At twenty John Bradley was sent to teach Aboriginal children in a school at remote Borroloola, on the Gulf of Carpentaria in far north Australia.
But it is the teacher who is educated by the Yanyuwa elders and their families. Over three decades he learns their language and their country, becoming intimately drawn into other ways of being, both practical and spiritual. With passion and pride they teach him their songlines, relating what they know and value – ancestors, kin, allegiances; places, plants, animals; seasons, ceremonies, stories – and the spirit that sustains all.
As we follow John Bradley on his journey, we begin to see that the songlines are keys to the authority and continuity held by Aboriginal Law. We begin to understand why, when country can no longer be sung, the Yanyuwa feel it so deeply. And what such loss means to us all.
‘A rare diary of devotion .. sometimes humorous, sometimes very sad, revealing the extraordinary personal commitment needed to gain insight into Aboriginal connections to country… a moving tale of an urgent quest.’ – Professor Jon Altman, Australian National University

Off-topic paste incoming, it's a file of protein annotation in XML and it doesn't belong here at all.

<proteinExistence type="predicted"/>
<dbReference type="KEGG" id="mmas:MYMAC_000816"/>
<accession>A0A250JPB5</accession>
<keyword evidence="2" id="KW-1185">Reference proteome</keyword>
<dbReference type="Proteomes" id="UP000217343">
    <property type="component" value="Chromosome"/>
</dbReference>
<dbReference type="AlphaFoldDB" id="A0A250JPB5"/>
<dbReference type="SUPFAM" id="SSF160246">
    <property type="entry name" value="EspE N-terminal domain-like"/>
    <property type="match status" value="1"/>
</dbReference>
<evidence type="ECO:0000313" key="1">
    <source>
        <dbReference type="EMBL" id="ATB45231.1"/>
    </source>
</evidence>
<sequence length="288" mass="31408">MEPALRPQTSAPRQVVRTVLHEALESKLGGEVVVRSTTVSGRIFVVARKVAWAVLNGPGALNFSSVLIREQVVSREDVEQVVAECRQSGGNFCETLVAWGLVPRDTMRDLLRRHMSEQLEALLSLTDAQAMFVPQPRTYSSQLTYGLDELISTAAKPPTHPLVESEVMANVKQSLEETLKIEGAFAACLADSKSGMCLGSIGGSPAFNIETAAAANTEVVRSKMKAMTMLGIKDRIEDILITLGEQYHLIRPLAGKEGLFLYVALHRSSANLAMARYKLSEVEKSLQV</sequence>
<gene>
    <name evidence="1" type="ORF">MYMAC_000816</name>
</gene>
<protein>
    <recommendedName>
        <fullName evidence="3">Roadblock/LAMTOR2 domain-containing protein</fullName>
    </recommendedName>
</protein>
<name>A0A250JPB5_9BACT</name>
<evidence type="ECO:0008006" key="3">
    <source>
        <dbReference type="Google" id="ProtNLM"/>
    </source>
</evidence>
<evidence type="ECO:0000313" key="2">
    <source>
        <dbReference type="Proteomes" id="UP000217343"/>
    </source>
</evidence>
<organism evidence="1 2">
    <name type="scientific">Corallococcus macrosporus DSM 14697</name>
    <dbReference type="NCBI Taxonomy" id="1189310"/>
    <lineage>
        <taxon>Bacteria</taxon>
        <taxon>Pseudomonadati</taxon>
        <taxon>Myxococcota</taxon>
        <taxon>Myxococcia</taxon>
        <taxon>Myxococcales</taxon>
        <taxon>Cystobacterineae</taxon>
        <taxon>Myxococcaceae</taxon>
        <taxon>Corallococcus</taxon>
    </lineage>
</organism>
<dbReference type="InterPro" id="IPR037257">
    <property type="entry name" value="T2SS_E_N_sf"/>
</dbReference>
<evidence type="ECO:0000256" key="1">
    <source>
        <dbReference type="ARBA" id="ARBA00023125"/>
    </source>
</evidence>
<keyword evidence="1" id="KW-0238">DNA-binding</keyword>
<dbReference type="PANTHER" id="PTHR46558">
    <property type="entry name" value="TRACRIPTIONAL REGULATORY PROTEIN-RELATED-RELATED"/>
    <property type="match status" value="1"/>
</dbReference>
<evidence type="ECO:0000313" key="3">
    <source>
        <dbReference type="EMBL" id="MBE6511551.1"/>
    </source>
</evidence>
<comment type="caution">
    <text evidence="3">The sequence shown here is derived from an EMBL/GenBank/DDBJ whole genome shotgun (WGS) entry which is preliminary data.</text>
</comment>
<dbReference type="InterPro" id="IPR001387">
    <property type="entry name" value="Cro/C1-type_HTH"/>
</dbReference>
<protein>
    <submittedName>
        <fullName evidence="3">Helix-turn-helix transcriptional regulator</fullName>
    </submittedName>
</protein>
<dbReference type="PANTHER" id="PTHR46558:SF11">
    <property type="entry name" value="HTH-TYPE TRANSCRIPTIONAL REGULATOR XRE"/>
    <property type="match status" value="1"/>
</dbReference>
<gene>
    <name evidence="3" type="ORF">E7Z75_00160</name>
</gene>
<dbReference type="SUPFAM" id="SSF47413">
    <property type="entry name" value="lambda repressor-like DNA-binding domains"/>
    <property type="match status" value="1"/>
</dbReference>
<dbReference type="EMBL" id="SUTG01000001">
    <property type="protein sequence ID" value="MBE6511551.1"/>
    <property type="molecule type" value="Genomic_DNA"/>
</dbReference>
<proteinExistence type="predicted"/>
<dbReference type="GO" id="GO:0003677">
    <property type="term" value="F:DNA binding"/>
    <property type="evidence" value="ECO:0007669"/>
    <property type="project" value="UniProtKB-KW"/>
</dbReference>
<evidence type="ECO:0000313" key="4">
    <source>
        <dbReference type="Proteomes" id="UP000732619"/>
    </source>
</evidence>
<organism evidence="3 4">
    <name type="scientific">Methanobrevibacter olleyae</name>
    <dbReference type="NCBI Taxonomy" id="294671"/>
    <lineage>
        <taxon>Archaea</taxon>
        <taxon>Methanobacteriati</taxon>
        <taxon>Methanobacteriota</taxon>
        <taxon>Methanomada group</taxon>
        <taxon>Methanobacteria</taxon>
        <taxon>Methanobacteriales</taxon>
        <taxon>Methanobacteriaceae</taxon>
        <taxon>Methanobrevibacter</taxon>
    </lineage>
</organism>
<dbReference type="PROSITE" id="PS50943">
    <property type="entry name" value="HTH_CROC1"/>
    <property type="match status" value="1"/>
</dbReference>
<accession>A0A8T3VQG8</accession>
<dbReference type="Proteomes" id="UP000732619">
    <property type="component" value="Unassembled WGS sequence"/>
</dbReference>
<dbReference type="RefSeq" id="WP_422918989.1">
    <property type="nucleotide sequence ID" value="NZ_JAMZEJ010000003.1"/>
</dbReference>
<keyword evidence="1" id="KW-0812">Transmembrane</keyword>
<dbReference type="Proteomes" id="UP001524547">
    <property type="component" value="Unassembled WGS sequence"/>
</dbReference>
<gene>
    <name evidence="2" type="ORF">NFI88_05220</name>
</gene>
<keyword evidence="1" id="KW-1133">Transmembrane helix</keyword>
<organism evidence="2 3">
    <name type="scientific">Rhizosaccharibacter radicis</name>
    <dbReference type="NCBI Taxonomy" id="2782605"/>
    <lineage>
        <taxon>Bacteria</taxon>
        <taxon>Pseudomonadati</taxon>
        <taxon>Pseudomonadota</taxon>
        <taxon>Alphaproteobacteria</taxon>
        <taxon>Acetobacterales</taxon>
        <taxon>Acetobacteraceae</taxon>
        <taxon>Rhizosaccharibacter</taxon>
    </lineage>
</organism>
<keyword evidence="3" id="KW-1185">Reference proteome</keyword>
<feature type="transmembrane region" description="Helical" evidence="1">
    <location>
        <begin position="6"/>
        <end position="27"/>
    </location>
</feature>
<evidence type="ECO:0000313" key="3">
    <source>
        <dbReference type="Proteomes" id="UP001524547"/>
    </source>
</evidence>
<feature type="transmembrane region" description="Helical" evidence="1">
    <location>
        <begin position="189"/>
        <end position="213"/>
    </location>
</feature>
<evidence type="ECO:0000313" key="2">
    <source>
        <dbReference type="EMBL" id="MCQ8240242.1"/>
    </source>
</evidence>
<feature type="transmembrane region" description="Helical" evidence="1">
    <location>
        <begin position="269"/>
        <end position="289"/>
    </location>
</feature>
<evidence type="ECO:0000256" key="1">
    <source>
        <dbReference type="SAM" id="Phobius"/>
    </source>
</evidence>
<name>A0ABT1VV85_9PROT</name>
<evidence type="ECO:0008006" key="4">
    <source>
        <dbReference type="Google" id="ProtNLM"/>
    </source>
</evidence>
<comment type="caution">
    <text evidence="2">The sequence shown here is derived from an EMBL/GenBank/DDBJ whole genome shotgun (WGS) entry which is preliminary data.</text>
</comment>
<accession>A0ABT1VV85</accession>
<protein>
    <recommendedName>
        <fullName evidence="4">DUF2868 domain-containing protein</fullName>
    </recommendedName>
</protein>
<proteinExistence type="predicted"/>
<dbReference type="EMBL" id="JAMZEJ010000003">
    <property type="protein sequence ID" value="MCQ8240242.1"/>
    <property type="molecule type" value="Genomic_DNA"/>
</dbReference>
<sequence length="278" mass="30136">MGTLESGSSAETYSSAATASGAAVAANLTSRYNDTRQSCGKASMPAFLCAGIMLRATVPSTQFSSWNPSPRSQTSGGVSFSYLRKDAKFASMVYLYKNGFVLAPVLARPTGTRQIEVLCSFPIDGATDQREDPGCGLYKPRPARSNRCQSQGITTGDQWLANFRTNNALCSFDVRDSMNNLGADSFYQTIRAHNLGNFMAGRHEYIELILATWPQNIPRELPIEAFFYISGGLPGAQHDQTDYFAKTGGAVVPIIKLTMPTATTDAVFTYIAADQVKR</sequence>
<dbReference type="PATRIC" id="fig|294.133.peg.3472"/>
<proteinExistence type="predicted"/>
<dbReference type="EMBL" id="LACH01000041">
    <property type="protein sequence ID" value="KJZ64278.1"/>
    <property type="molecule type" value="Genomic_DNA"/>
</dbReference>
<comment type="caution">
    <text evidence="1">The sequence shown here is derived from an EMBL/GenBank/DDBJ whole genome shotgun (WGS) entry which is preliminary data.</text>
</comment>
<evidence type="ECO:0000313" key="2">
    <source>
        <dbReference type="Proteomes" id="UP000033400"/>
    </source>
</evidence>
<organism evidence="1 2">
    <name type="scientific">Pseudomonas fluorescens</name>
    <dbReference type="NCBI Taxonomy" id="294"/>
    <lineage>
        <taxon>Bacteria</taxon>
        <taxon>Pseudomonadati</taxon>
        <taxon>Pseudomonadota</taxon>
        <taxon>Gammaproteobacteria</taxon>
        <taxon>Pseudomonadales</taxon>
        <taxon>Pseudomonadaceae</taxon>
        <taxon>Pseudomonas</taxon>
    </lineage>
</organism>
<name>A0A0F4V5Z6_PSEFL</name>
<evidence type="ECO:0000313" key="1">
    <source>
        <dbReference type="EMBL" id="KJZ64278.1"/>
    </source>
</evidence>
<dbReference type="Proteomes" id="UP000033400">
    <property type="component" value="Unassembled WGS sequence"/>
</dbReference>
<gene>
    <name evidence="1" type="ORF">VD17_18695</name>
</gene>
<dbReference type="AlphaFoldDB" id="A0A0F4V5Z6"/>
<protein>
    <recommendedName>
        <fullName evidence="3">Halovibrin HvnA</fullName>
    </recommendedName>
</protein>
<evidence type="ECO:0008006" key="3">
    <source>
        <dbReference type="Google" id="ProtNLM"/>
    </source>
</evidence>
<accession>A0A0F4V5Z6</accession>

‘This book strikes chords with the work of William Stanner and Donald Thomson, while evoking the poetic resonance of Barry Lopez’s writing about the Inuit.’ – Dr Nonie Sharp, author of Saltwater People
‘A rare book that attunes us to ways of Yanyuwa dwelling, belonging and being in an intimate relatedness that does not separate thinking from feeling, history from experience, authority from caring, solemnity from humour, and meaning from the life in which this knowledge is embedded.’ – Dr Franca Tamisari, Ca’ Foscari University of Venice and University of Queensland
Shortlisted, 2011 Colin Roderick Award
Shortlisted, 2011 QLD Premier’s Literary Awards, Non-fiction Book Award